On Saturday, September 26, President Donald Trump announced that he will be sending to the Senate the name of Amy Coney Barrett, at present a judge on the Seventh Circuit Court of Appeals, as his nominee to fill the US Supreme Court seat left vacant by the death last month of Justice Ruth Bader Ginsburg. The President is expected to try to push through this nomination before election day, November 3. That entails an unusually rapid deliberation process.
The circuit courts are the intermediary level of the federal system. Cases are appealed to the circuit courts from the federal district courts. The Seventh Circuit is the appeals court for all the federal districts in the states of Illinois, Indiana, and Wisconsin.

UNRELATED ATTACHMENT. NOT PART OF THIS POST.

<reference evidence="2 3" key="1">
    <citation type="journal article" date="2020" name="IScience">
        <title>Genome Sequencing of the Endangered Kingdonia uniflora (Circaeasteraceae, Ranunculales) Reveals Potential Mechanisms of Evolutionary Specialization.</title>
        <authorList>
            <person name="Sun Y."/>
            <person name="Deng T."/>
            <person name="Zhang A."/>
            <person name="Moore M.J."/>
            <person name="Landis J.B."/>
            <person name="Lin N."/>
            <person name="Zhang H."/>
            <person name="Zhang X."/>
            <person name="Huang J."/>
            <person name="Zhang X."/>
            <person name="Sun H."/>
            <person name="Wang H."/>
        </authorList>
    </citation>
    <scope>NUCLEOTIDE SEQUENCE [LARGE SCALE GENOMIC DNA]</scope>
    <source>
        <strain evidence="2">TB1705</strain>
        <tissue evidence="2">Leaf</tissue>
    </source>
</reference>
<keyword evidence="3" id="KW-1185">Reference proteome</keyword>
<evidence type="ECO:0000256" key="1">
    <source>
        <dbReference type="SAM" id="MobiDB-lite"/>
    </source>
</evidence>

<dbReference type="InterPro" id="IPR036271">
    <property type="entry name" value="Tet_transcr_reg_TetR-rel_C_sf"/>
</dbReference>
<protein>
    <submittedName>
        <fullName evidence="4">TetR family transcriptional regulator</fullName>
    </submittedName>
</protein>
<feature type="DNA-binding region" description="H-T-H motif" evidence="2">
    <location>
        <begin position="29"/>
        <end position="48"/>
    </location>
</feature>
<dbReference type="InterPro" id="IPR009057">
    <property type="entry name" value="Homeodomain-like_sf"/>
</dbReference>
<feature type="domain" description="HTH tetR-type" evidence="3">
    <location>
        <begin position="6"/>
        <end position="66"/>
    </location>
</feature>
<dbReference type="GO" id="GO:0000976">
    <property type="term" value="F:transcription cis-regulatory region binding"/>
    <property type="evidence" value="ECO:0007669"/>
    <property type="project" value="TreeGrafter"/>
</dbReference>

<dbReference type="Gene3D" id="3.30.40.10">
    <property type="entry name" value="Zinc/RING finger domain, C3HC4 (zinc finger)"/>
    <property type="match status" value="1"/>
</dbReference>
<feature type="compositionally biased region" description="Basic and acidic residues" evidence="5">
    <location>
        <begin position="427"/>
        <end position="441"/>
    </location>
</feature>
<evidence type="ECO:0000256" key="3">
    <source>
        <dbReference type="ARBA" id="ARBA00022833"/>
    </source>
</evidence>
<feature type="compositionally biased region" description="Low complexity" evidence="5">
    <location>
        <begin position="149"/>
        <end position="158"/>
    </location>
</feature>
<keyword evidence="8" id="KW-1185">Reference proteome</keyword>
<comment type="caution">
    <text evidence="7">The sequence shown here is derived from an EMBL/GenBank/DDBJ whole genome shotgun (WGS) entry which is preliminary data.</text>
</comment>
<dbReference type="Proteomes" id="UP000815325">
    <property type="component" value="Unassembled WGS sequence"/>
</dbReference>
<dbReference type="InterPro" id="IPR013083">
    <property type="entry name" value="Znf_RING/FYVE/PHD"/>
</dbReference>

In October 2017, Barrett was confirmed to the Seventh Circuit by a vote of 55 to 43, largely along party lines.
The Thing to Know:
Barrett’s nomination is controversial for a lot of reasons, even aside from the timing. Look for Democrats to make the argument, for example, that in a case involving the auto parts chain AutoZone she supported a “separate but equal” style arrangement in which AutoZone has since been allowed to route its Black employees to stores in predominately Black neighborhoods.